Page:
Both from the point of view of simplicity and of relatively small (bending) stiffness, the intermediate body is preferably plate-like, so that introduction of the intermediate body will not cause any undesired parallel stiffness.

A highly suitable plate-like intermediate body is one that is made of aluminum and has a thickness smaller than 10% of the smallest principal dimension of the plate-like intermediate body. The term “principal dimension” should be construed in the case of rectangular plates as referring to the length and the breadth (whereby the breadth is naturally smaller than the length), or, in the case of, for example, a disc-like intermediate body, as referring to a diameter thereof, whereby it is assumed that the disc-like form is not necessarily round.

For the purpose of fixing the series-positioned actuator and sensor of said at least one combination with respect to one another, it is advantageous if the intermediate body, parallel to said at least one combination, is connected to the housing before positioning said at least one combination between the intermediate body and the housing.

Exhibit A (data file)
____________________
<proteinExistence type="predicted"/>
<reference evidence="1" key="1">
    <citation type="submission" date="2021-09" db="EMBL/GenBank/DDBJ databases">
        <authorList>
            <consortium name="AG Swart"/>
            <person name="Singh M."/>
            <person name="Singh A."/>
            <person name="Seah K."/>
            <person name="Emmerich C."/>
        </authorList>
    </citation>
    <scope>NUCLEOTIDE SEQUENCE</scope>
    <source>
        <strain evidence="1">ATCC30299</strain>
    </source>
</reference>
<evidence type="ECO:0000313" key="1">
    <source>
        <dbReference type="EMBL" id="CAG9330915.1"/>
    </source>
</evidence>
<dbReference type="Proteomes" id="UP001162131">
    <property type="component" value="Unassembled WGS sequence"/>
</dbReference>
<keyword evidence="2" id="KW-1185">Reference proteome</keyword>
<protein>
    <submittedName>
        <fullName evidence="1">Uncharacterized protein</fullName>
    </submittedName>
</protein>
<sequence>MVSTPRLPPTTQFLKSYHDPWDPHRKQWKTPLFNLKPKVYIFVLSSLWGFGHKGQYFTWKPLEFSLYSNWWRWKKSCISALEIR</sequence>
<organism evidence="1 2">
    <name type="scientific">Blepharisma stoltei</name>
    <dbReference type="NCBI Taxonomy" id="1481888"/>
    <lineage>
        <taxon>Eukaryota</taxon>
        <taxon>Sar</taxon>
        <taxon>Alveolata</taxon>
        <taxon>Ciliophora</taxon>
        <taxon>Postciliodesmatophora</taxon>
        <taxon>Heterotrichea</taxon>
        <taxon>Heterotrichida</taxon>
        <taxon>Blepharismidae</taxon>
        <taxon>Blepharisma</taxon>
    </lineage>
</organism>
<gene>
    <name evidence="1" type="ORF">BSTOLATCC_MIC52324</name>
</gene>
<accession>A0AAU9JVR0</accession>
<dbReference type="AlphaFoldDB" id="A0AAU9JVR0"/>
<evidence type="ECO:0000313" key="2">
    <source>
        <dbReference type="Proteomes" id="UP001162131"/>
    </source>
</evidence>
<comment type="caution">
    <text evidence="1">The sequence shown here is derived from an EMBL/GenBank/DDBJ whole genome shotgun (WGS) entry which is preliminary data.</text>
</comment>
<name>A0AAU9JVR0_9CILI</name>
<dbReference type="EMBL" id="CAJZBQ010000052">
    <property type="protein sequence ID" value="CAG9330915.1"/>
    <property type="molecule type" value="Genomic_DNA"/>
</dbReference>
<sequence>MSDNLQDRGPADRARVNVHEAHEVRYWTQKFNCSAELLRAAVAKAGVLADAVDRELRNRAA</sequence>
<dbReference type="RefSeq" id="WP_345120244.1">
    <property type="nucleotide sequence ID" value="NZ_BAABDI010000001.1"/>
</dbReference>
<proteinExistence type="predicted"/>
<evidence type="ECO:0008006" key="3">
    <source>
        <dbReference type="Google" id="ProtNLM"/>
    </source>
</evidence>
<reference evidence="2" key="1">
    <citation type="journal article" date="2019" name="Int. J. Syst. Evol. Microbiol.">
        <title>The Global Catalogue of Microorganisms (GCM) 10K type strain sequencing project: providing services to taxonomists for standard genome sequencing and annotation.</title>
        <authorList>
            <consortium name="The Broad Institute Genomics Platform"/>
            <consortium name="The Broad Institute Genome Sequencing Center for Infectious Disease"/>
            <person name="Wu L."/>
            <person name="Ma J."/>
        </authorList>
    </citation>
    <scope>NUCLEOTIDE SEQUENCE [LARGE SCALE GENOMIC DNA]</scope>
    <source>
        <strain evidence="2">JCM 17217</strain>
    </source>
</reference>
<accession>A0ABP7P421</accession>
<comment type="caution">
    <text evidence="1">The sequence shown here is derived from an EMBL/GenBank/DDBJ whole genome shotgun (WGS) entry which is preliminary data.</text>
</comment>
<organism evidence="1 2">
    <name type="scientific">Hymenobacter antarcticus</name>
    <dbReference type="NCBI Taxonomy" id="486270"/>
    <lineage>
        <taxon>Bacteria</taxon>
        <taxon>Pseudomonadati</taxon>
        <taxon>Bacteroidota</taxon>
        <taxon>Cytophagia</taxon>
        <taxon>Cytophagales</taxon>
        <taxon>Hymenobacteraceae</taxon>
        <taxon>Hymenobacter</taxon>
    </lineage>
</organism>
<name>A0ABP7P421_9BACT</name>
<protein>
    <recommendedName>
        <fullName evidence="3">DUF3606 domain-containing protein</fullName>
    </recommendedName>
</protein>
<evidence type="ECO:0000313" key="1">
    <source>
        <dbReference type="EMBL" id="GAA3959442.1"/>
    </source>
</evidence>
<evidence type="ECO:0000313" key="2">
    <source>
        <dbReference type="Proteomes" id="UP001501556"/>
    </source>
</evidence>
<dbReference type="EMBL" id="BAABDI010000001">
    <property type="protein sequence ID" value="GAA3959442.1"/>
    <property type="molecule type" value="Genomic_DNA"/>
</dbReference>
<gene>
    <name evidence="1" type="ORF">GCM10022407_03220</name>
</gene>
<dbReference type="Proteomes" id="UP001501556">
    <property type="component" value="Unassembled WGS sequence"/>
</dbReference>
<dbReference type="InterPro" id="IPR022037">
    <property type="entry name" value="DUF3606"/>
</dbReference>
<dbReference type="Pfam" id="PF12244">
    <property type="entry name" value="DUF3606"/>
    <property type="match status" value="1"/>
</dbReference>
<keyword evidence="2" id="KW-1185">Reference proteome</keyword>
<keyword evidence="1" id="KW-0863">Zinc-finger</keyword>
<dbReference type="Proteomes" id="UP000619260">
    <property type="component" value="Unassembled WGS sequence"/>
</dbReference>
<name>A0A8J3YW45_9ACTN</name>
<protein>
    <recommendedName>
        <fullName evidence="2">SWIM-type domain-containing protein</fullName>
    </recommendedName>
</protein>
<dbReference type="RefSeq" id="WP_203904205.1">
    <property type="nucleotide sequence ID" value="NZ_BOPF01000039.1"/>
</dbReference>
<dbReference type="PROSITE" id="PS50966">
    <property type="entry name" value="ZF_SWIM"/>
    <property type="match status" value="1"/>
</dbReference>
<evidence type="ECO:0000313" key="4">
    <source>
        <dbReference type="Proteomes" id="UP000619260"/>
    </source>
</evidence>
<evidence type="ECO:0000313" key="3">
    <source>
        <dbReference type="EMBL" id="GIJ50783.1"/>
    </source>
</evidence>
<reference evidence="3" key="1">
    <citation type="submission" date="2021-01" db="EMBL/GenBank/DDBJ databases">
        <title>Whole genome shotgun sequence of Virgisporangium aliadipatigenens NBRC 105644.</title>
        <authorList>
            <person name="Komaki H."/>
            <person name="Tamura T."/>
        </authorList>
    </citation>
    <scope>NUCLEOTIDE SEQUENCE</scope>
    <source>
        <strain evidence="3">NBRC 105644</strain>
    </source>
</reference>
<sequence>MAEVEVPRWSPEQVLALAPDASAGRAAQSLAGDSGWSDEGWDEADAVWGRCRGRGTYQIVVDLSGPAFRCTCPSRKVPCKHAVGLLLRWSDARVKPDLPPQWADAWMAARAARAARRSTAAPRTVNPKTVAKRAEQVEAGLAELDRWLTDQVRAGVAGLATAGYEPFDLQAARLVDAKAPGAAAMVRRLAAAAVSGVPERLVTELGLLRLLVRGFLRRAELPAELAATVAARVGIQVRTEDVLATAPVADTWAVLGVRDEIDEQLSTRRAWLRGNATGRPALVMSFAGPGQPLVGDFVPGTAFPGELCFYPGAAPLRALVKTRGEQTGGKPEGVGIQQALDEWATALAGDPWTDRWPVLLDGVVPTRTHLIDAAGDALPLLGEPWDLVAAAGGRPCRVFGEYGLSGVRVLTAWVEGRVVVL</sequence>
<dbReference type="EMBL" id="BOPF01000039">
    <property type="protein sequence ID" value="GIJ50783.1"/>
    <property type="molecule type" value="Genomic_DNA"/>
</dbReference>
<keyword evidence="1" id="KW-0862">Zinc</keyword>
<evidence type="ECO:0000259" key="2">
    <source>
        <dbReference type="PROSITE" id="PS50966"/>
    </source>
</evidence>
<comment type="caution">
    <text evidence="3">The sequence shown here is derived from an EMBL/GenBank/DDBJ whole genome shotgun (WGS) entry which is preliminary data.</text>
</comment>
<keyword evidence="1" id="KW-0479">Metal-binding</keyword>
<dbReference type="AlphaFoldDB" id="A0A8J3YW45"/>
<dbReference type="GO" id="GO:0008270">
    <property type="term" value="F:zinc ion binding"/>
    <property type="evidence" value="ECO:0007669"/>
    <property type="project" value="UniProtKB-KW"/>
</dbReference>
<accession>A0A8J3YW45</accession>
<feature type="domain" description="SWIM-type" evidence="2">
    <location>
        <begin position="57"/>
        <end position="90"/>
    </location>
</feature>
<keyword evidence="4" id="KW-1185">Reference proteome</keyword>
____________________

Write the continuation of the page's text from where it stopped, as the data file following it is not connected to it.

If the intermediate body, parallel to said at least one combination, is connected to the housing before positioning of said at least one combination between the intermediate body and the housing, one obtains the possibility of still being able to displace the reference body with respect to the intermediate body, which is necessary in installing the device according to the invention so as to ensure that, in use, the object positioned by the positioning means, of which the reference body is part, is situated at the focus of the beam of particles. In the case of certain types of positioning means, one refers in this context to the eucentric axis of the positioning means, which is thus required to extend through the focus of the beam of particles.

In order to adjust the relative positioning of, on the one hand, the reference body (and, accordingly, the positioning means), and, on the other hand, the housing, the device according to the invention is preferably provided with adjusting means, via which the reference body can be displaced in a direction parallel to the plate-like intermediate body.

These adjusting means are preferably embodied so as to allow the reference body to be displaced in three degrees of freedom.

A very suitable value of the force with which the reference body is supported against the intermediate body—which, moreover, allows the desired small displacement of the intermediate body with respect to the reference body—lies in the range between twice and twenty times the total weight of the positioning means that are to be supported.